Monday, October 02, 2017

Spain's mad knight may still have a message for our times

Plaza de España
The Spanish philosopher Miguel de Unamuno (1864-1936) responded to the last crumbling of Spain's colonial empire (that would the seizure by the United States in 1898 of Cuba, Puerto Rico, and the Philippines) with the
realization that, in hopeless times, quixotic lunacy could save people from the paralysis that often accompanies defeatism.
According to Mariana Alessandri, embracing the "madness" of the fictional Don Quixote de la Mancha who tilted at windmills and "dreamed impossible dreams," undergirded Unamuno's principled denunciation of Spanish fascism at the end of his life, a story I've recounted previously. The philosopher's thinking seems highly relevant amidst political inertia, lies, corruption, and folly.
... Unamuno urged his fellow Spaniards to practice quixotism, which meant adopting the moral courage necessary to fight for lost causes without caring what the world thinks. ...

Quixote didn’t charge the windmill because he thought he would defeat it, but because he concluded it was the right thing to do. Likewise, if we want to be legitimate actors in the world, Unamuno would say that we must be willing to lose the fight. If we abandon the common-sense belief that deems only winnable fights worth fighting, we can adopt Unamuno’s “moral courage” and become quixotic pessimists: pessimists because we recognize our odds of losing are quite high, and quixotic because we fight anyway. Quixotic pessimism is thus marked by a refusal to let the odds of my success determine the value of my fight.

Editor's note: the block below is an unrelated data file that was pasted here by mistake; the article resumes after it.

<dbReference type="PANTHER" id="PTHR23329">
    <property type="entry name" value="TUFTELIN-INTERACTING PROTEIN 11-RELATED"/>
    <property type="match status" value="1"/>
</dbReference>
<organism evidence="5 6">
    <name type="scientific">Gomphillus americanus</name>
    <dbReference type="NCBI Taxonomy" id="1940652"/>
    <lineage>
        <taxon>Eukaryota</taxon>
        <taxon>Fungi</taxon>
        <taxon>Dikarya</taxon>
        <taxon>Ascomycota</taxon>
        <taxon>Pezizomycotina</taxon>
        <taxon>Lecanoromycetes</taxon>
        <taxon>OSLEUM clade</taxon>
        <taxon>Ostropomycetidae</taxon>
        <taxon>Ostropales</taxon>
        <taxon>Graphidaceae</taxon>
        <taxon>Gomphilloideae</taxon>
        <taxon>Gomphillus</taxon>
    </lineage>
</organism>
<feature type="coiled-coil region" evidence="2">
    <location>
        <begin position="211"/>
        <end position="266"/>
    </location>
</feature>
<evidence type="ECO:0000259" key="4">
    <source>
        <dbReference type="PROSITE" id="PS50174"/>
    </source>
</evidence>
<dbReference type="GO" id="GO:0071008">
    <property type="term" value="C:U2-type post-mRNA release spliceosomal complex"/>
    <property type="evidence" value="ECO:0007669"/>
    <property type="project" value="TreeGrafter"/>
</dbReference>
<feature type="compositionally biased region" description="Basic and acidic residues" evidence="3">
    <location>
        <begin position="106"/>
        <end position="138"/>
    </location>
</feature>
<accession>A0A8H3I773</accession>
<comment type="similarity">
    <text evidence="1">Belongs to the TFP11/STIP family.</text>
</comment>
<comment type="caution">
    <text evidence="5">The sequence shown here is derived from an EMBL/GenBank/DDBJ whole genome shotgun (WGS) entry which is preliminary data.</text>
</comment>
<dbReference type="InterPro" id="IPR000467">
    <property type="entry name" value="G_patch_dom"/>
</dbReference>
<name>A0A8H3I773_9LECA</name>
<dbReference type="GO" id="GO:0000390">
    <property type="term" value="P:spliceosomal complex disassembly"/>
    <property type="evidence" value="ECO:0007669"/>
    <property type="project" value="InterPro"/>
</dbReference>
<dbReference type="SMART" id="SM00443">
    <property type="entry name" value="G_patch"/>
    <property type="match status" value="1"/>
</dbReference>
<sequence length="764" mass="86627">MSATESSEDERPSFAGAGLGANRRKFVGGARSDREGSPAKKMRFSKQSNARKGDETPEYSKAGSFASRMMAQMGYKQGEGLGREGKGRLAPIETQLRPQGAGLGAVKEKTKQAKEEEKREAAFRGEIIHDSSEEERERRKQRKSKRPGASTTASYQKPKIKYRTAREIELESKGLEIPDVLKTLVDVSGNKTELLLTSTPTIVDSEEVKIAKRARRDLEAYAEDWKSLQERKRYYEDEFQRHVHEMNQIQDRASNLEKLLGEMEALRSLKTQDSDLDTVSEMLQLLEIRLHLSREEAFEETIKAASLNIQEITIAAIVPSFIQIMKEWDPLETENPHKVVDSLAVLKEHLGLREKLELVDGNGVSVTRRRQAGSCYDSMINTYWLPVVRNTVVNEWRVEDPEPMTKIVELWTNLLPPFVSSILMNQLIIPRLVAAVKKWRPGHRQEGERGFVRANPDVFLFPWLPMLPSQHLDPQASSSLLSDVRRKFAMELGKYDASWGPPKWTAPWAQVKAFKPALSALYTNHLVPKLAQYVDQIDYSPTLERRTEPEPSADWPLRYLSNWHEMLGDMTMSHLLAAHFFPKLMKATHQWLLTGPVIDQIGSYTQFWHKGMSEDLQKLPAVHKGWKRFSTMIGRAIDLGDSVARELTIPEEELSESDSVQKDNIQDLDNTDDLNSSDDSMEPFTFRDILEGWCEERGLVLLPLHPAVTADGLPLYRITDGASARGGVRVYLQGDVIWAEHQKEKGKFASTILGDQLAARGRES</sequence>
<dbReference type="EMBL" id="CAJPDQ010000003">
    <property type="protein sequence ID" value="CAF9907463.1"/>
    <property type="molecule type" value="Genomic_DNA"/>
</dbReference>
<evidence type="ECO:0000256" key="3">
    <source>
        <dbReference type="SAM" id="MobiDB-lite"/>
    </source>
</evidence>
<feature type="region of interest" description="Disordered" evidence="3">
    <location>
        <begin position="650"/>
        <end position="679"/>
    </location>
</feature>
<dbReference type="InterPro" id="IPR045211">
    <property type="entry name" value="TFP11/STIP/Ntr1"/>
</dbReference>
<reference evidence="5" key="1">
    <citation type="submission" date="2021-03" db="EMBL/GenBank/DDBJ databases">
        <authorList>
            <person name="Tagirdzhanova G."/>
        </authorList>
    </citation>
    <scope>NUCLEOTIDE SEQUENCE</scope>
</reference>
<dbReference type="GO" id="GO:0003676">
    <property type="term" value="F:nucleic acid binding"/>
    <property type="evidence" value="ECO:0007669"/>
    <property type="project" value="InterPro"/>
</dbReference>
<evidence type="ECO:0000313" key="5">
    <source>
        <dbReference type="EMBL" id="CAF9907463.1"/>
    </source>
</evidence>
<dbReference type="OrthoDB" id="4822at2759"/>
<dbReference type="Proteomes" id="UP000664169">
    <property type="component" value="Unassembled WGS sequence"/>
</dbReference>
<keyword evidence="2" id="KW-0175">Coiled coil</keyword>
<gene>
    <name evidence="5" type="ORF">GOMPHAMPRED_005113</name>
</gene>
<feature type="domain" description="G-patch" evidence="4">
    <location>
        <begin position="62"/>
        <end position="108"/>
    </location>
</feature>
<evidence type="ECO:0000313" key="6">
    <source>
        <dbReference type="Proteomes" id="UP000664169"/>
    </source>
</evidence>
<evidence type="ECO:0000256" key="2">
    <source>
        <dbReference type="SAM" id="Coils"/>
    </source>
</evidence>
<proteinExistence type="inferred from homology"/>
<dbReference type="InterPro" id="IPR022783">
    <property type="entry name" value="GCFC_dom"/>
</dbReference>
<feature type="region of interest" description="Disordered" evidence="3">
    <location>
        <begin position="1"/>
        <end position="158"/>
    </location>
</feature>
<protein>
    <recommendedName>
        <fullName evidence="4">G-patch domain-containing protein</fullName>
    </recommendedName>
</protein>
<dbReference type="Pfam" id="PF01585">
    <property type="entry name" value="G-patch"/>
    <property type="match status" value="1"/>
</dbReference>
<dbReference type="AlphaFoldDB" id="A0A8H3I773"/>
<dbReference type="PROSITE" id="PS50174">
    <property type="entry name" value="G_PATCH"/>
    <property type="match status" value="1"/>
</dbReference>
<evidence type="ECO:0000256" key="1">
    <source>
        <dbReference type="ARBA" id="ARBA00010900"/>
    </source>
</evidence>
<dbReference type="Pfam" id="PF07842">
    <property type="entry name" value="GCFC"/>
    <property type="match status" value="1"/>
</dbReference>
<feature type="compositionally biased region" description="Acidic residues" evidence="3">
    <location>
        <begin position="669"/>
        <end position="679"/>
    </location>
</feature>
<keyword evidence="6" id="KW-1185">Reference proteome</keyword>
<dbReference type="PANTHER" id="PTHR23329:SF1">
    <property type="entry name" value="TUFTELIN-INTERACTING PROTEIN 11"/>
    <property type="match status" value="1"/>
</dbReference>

... Warning: quixotic pessimism will not go over well in public. If you choose this life, Unamuno says you will face disbelief, judgment and ridicule. He writes that moral courage “confronts, not bodily injury, or loss of fortune, or the discredit of one’s honor but rather ridicule: one’s being taken for a madman or a fool.” In a real-life context, quixotic pessimism will look like constantly face-planting in public, and we will need moral courage to accept it. People will laugh at us as they do at Quixote. ...
In our time, some windmill tilting seems to have its moments. Who thought that the horror of unified Republican control of government would end up exposing that a substantial majority of us actually believe that it is the government's job to ensure access to medical care for all? Apparently we collectively are not afraid of "socialized medicine" any more. Let's see what other longstanding truisms a determined resistance can knock over ...

1 comment:

Hattie said...

We are rapidly moving toward failed state status. Citizens can no longer count on the protection of their government. This latest massacre shows that. The NRA gets to decide what kind of gun control we have, and if a lot of Americans lose their lives because of that,it's just the way things are.